Chapter 14 Healing of wounds and fractures
Healing of wounds involves inflammation, granulation tissue formation and fibrosis. The process is controlled by a complex network of cell–cell and cell–matrix interactions. Inflammatory cells are required to fight infection, especially in contaminated wounds. Phagocytes remove necrotic tissue and blood clot and also attempt to digest particles of foreign material contaminating the wound (the last is characterized histologically by foreign body giant cells). Granulation tissue revascularizes the damaged tissue, and the deposition of collagen and other matrix materials leads to the formation of a scar (Ch. 7).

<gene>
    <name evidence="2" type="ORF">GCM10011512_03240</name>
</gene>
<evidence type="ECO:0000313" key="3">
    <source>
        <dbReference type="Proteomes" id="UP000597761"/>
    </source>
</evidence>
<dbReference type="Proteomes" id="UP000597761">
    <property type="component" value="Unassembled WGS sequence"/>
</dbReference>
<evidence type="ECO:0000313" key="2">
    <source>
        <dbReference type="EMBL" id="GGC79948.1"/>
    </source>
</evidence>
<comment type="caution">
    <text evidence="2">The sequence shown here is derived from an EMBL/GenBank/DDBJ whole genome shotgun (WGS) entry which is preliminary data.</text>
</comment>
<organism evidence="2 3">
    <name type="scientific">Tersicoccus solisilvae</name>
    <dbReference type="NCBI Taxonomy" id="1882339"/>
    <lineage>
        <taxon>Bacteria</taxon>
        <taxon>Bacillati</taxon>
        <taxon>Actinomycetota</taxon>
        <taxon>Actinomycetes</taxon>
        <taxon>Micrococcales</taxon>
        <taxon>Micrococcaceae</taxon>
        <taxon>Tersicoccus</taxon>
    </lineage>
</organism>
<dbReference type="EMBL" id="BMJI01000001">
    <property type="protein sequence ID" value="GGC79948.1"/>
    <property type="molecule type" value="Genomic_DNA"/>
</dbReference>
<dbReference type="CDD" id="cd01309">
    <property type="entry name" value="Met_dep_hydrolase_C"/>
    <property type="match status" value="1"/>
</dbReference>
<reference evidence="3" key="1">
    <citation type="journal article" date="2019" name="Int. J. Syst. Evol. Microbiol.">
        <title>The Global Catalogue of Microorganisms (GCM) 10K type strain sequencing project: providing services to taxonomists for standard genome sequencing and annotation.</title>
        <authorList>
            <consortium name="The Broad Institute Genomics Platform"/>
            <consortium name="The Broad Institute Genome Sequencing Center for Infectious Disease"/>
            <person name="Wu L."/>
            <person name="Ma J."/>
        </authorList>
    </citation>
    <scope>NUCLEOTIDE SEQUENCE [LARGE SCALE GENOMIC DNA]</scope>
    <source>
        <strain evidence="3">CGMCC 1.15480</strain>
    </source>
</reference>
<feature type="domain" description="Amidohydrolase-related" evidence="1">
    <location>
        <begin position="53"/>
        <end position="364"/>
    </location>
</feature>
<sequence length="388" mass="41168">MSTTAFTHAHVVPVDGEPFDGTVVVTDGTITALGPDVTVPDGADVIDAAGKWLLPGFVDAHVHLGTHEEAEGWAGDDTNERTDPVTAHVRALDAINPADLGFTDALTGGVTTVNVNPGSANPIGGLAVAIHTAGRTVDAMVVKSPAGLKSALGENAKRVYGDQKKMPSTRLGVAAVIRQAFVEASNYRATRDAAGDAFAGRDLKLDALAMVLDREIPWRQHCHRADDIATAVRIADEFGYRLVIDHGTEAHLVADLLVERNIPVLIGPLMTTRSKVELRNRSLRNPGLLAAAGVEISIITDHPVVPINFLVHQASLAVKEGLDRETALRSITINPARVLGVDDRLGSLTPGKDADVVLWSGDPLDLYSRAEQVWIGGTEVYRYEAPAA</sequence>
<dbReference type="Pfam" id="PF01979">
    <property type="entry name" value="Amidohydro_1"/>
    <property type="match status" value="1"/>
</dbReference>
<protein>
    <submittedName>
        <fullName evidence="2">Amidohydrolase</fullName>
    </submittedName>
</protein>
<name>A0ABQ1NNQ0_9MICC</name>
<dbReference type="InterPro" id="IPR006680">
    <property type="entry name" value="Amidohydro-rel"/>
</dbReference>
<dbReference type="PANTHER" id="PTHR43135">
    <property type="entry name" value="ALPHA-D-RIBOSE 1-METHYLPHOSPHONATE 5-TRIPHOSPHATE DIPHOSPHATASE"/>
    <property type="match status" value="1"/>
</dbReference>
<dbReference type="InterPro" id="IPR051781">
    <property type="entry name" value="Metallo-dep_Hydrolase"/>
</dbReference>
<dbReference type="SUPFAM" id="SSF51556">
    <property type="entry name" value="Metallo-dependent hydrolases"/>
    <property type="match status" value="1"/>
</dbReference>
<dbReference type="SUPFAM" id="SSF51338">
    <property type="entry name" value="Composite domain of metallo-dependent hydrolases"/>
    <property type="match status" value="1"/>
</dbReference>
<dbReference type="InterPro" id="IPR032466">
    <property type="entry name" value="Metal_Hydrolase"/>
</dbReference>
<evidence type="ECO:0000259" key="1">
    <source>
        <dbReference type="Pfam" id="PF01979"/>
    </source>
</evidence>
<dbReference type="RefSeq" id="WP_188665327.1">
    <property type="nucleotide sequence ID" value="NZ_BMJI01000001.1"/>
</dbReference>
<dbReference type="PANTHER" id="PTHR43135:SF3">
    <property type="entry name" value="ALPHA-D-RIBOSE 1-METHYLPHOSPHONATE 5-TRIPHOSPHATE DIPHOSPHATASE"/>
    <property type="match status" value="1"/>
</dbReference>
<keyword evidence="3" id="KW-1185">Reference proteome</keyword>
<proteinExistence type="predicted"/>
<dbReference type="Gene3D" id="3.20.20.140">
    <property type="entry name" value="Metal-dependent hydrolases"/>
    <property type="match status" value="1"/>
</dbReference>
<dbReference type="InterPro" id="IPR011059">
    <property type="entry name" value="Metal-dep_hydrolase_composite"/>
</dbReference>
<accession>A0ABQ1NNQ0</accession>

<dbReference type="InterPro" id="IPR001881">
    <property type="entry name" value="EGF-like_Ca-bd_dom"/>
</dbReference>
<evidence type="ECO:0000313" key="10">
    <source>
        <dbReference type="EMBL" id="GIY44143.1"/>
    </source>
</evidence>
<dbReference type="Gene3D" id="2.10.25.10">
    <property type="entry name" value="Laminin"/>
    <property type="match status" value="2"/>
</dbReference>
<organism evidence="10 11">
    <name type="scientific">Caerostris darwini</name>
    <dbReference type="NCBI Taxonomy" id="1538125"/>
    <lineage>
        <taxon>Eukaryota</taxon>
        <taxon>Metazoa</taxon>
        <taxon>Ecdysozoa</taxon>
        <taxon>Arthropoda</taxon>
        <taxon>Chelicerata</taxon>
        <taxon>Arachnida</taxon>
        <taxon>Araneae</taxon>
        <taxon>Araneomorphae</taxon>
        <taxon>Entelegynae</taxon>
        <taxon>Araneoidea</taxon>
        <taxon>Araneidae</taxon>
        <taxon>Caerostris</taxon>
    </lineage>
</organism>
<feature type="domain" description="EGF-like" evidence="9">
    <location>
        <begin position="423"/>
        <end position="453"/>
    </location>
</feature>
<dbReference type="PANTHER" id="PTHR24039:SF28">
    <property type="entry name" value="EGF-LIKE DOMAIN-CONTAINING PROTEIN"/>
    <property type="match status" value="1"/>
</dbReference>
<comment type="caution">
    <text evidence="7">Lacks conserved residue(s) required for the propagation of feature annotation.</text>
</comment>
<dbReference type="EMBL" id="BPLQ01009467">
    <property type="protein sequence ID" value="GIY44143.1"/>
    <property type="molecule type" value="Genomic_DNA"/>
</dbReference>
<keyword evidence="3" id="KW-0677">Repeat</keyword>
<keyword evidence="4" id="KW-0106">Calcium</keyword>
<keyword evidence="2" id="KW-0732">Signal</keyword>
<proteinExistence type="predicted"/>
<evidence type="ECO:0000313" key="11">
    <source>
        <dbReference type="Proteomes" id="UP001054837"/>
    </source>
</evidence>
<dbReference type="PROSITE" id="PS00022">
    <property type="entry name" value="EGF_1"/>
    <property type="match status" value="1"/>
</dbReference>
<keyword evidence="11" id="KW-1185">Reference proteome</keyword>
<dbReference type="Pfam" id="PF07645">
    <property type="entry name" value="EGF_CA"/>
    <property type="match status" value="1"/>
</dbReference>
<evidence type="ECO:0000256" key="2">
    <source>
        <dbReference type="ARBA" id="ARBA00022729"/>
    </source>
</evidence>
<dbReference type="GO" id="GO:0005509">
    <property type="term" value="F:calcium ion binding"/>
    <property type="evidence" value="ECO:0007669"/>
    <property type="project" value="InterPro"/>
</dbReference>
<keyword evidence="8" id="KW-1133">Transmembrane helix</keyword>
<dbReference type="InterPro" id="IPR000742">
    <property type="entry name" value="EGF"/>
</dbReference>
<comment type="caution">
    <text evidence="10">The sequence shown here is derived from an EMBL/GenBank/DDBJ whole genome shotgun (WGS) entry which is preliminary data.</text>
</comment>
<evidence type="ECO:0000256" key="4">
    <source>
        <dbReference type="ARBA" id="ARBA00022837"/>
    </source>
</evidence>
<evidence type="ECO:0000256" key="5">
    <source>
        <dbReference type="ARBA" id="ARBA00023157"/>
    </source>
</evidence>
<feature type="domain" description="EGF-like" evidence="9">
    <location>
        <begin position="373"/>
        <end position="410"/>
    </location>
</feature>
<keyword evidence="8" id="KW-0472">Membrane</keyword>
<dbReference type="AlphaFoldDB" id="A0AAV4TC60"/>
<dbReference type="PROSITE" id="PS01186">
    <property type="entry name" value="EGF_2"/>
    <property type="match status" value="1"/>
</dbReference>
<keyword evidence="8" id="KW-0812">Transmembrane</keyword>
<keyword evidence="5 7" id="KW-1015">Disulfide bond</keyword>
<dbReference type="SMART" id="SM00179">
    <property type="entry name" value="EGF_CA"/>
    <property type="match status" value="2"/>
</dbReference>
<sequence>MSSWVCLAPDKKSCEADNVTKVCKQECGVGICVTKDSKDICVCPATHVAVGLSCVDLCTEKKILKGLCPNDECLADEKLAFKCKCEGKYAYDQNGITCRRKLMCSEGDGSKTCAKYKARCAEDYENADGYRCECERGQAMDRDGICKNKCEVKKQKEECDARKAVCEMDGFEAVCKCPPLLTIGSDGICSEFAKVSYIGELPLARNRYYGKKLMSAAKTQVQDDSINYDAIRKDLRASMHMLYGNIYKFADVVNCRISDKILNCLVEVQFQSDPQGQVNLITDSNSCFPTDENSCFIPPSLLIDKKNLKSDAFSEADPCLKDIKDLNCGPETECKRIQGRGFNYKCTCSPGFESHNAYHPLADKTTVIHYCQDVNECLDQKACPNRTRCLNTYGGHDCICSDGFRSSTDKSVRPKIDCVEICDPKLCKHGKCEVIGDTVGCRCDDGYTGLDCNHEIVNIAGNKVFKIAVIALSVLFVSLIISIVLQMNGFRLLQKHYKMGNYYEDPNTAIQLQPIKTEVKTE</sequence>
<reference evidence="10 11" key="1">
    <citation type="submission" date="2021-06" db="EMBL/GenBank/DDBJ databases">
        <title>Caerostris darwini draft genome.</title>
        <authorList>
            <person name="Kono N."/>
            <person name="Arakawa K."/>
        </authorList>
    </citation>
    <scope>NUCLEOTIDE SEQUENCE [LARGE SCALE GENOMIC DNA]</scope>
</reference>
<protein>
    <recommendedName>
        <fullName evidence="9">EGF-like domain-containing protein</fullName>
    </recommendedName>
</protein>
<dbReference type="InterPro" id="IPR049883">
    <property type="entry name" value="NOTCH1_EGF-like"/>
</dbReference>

If there has been a breach in an epithelial surface, epithelial cells from the edge of the wound grow over the granulation tissue, reepithelializing the damaged area (Fig. 3.14.1). This process is also controlled by a complex series of cell–cell and cell–matrix interactions.